Last Updated March 22nd, 2019

25 Free And Cheap Online Tools For Moms

25 Free And Cheap Online Tools For Moms

Keeping up with all you have to do is not easy for a stay at home or work at home mom. No matter what you do, something will come up to use up all of your spare time. Fortunately, there are a lot of free and cheap online tools for moms which can help you get everything done.

Groceries And Meals

AllRecipes

All Recipes is my favorite recipe site, mostly due to the user ratings. If I like a recipe, I print it out and file it in a binder. Much more effective for me than buying a cookbook. I write notes on changes I’ve made so I can keep track easily.

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Yummly

Yummly is another great way to find recipes online. You can select recipes and use them to create a shopping list for the week. The recipes come from blogs all over the internet, so the range of possibilities is amazing.

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Amazon Fresh

Amazon Fresh offers grocery delivery to your door in certain areas. If it’s hard to get out shopping, this can be a huge help. You can get fresh produce, meats, prepared foods and more through Amazon Fresh. This is an addon membership – you must also be a member of Amazon Prime.

If Fresh isn’t available in your area, you can also get items delivered via Amazon Prime Pantry. You must be a member of Amazon Prime to use Prime Pantry.

InstaCart

InstaCart is a grocery delivery service available in many areas. You can get same day delivery, which is great for those times when you don’t want to drag the kids to the grocery store.

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groceries

Money

Ibotta

Ibotta gives you cash back on qualified purchases. The offers change regularly, and may include cash back on purchases from popular stores such as Costco, Whole Foods, Walmart and many more. It’s not just groceries, too. You may get cash back on travel, electronics, and more.

If you use my referral code – gflmbgj – I get cash back and you get a bonus in your new account too.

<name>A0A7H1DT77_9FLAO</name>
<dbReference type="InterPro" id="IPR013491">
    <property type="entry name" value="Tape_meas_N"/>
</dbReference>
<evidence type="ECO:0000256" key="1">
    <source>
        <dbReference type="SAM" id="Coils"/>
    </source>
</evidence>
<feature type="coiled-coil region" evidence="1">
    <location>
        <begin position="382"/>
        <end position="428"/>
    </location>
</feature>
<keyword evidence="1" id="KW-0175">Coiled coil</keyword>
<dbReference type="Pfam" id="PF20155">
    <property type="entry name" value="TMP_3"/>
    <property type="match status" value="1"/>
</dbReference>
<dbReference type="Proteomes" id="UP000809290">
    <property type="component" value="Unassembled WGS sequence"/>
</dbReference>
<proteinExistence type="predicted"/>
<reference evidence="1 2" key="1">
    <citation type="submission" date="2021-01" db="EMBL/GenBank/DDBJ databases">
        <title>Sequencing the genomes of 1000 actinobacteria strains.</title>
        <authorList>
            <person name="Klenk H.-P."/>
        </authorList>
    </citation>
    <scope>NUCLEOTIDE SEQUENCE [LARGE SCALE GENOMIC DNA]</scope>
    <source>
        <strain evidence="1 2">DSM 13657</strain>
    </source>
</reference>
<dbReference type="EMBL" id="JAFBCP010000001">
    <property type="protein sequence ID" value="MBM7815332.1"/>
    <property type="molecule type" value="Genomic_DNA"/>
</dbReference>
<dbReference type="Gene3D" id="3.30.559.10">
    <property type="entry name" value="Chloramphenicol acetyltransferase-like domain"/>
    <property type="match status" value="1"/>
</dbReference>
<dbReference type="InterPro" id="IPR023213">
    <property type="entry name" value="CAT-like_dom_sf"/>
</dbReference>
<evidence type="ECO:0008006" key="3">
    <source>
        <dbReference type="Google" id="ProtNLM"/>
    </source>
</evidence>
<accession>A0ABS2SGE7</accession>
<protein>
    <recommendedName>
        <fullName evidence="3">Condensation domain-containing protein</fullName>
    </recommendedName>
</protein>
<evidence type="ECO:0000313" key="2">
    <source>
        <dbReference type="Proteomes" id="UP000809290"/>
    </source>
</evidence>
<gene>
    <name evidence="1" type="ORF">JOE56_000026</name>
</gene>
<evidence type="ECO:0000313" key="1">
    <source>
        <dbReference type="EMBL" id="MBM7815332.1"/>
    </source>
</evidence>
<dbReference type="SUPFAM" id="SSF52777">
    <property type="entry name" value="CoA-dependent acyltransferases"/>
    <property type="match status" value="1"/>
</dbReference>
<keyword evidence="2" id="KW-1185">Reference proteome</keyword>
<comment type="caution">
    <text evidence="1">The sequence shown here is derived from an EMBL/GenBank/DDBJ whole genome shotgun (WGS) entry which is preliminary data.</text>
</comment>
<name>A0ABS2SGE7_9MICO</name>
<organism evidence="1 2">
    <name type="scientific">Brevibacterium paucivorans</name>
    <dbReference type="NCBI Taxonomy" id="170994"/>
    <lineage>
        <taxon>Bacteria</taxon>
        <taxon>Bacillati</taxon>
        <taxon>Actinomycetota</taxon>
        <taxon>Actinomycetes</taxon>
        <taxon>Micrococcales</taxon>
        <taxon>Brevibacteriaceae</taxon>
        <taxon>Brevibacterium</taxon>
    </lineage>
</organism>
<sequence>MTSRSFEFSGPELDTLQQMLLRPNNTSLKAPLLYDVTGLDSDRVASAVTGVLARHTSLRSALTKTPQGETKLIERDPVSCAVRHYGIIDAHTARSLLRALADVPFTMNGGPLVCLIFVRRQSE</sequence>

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Checkout 51

Checkout 51 is much like Ibotta. Find deals on the app, then buy the items and scan your receipt. The great part is they don’t care which store you bought the product at.

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BerryCart

One of the biggest problems with a lot of the money back shopping apps is that they don’t give money back on many healthy foods. BerryCart does. Their focus is on organic, gluten free and non-GMO foods.

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Varage Sale

Want to get rid of the clutter in your home? The Varage Sale app can help you list things you’re ready to sell. They verify the identity of all users, so you know who you’re meeting up with when you make a sale or a purchase.

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Scholly

As your kids approach college age, odds are that scholarships are on your mind. Scholly can help you find scholarships for them to apply for. The monthly subscription is $2.99 as of this writing, but it could easily pay for itself if your child finds some good scholarships.

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Communication

Skype

Skype has become quite popular as a way to call family members who are far away. The company one of my sisters works for even uses it to keep all their home-based employees in contact. They just stay logged into Skype anytime they’re working, for meetings and so forth. For many uses it’s free, but other features require payment.

If you have Windows 10, you already have Skype on your computer.

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Google Voice

You can use Google Voice to send text messages or make phone calls from your computer. It’s a great option for a free phone number if you have a home business.

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Peanut

Finding mom friends is hard, and that’s where Peanut comes in. It’s kind of like Tinder, but for making friends with other moms. You can chat and create group conversations, and make plans to meet other moms in your area.

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Nextdoor

Nextdoor is a way to keep up with what’s going on in your neighborhood. I honestly have mixed feelings about it, as some people can be awful on it – just check out the Worst of Nextdoor Twitter account. On the other hand, it can be hilarious, as seen on the Best of Nextdoor Twitter account – which still shows some bad behavior, but it’s the stuff you can see as funny.

In some neighborhoods, it works out pretty well. You can find out about local events or ask neighbors how to find a local babysitter. Your address has to be verified to join.

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Scheduling

Remember the Milk

There’s a great free version that will do for most people. It can remind you of tasks by email, SMS or instant messenger. You can even attach files in Google Drive or Dropbox to tasks.

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Cozi Family Organizer